The five minute rule
While querying the web for information about the CAP theorem I found an interesting paper titled “The five-minute rule twenty years later, and how flash memory changes the rules” by Goetz Graefe.
The “five minute rule” is the time interval between accesses the same data for which is does not matter if the data is stored on disk or in memory (cache). Consequently, if the data is accessed more frequently it should be stored in memory (cache) and if data is accessed less frequently it should be stored onto disks
In 1987 the five minute rule was valid for a data sets of 1 KB. In 1997 the five minute rule was found to be valid for page size of 8 KB. In 2007 the five minute rule was valid for a data sets of 64 KB. For these calculations the prices for 1MB of RAM were estimated to 5000$ in 1987, 15$ in 1997 and 0,05$ in 2007.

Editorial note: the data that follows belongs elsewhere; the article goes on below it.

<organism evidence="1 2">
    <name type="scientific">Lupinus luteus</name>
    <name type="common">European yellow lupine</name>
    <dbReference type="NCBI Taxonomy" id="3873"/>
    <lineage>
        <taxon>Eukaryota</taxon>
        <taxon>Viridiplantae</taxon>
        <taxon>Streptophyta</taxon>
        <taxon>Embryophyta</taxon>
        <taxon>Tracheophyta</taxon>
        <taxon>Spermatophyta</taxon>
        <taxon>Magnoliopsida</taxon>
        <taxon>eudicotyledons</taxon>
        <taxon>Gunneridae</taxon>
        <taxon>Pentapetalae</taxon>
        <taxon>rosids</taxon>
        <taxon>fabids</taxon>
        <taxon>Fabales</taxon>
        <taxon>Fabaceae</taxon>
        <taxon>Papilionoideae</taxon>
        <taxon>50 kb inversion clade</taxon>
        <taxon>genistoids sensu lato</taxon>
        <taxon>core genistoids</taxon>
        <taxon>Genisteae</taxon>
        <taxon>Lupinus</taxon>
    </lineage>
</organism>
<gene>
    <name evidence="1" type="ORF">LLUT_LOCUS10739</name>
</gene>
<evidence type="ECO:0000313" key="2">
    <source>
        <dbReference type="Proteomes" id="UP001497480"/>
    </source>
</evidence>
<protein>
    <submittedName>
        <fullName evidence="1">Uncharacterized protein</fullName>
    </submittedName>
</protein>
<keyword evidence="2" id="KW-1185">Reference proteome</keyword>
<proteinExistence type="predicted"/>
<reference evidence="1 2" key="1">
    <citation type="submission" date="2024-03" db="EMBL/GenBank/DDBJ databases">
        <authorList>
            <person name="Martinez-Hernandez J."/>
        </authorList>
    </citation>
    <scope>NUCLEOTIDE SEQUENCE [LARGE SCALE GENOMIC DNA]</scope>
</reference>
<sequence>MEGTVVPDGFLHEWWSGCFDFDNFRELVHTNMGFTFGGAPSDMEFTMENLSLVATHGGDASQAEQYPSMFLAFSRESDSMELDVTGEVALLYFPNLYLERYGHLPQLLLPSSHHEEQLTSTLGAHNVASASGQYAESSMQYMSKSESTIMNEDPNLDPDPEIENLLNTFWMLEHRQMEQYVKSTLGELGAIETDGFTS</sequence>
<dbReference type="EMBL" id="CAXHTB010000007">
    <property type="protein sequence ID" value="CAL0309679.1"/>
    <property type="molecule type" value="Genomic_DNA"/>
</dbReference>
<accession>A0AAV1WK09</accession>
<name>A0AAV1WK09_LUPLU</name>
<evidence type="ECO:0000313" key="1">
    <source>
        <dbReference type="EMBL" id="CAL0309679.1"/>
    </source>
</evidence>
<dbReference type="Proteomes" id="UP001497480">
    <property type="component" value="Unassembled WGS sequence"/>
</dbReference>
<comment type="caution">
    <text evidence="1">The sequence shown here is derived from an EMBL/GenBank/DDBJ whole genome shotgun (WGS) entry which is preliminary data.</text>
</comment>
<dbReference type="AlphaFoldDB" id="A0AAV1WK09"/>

Another interesting aspect mentioned in the paper is that small data sets can be kept in memory for a very long time now (2007) without having to swap them out of the main memory because the break even point is a very long time interval, longer than the typical time between two snapshots.